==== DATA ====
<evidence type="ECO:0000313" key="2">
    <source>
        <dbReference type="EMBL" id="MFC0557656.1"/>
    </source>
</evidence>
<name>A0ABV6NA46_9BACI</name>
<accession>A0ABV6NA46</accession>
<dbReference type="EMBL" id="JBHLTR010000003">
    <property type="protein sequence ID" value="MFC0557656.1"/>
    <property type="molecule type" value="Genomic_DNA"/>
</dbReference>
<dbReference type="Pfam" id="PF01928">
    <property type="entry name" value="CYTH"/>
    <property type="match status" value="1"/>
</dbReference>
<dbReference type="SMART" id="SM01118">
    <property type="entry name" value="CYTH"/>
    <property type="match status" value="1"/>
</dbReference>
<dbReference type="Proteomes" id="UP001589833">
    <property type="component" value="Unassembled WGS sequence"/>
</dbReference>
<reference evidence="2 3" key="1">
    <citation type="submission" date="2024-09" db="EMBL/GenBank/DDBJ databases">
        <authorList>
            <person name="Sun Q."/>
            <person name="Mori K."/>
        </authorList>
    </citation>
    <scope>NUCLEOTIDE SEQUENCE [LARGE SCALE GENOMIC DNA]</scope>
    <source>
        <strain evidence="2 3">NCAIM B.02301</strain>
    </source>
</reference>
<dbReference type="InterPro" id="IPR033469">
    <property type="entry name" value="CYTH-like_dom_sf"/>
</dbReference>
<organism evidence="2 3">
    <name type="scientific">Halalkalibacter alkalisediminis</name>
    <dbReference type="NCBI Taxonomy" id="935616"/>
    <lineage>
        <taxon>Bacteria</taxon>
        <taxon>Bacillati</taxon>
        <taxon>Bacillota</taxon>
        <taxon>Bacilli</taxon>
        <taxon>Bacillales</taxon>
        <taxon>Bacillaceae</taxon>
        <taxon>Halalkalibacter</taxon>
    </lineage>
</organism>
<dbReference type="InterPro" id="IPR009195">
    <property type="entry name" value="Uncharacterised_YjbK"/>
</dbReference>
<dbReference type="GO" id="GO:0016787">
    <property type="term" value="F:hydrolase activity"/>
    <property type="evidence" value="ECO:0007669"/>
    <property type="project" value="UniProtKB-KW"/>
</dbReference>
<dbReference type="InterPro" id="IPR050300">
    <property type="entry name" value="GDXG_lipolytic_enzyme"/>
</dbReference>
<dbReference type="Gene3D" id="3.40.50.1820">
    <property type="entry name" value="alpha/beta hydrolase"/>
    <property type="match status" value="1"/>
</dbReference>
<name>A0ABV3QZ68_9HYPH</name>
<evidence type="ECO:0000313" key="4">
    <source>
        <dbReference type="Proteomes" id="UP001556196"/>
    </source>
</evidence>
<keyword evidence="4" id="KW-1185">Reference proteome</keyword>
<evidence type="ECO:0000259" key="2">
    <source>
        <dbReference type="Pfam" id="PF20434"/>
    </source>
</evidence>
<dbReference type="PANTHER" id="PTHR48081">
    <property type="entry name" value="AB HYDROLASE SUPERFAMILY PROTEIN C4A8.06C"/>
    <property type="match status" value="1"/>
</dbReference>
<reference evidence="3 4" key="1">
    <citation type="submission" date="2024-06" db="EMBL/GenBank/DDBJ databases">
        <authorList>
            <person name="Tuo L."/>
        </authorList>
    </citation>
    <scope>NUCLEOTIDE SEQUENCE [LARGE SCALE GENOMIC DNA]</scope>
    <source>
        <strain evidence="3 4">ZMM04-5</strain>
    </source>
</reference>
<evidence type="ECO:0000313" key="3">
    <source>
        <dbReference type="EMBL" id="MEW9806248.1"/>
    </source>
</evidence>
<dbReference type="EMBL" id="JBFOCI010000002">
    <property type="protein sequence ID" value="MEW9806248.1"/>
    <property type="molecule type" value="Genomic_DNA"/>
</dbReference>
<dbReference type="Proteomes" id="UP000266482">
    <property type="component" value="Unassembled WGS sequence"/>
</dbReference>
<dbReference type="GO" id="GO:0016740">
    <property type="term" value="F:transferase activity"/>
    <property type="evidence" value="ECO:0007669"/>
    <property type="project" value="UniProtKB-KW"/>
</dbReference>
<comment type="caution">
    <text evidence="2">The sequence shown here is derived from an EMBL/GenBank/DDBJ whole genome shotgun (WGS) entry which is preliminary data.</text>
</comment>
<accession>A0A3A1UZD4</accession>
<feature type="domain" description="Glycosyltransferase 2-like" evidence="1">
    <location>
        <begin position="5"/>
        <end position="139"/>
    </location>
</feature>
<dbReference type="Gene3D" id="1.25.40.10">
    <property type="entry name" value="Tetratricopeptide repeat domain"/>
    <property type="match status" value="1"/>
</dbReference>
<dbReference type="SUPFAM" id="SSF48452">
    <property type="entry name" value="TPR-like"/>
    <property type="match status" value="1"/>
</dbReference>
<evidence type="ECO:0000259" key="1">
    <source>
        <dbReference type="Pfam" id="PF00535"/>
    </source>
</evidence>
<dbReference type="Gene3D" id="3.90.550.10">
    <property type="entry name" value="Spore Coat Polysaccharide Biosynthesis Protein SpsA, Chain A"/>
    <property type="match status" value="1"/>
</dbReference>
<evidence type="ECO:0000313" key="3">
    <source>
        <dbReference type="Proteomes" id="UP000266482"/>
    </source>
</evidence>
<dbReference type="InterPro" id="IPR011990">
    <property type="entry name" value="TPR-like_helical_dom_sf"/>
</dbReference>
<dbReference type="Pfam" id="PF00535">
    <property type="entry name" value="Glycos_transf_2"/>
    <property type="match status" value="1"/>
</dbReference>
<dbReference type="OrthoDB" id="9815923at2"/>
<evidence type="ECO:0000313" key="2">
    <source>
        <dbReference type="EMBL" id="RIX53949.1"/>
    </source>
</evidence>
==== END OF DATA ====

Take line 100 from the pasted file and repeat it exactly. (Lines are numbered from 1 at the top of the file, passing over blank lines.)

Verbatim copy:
    <property type="molecule type" value="Genomic_DNA"/>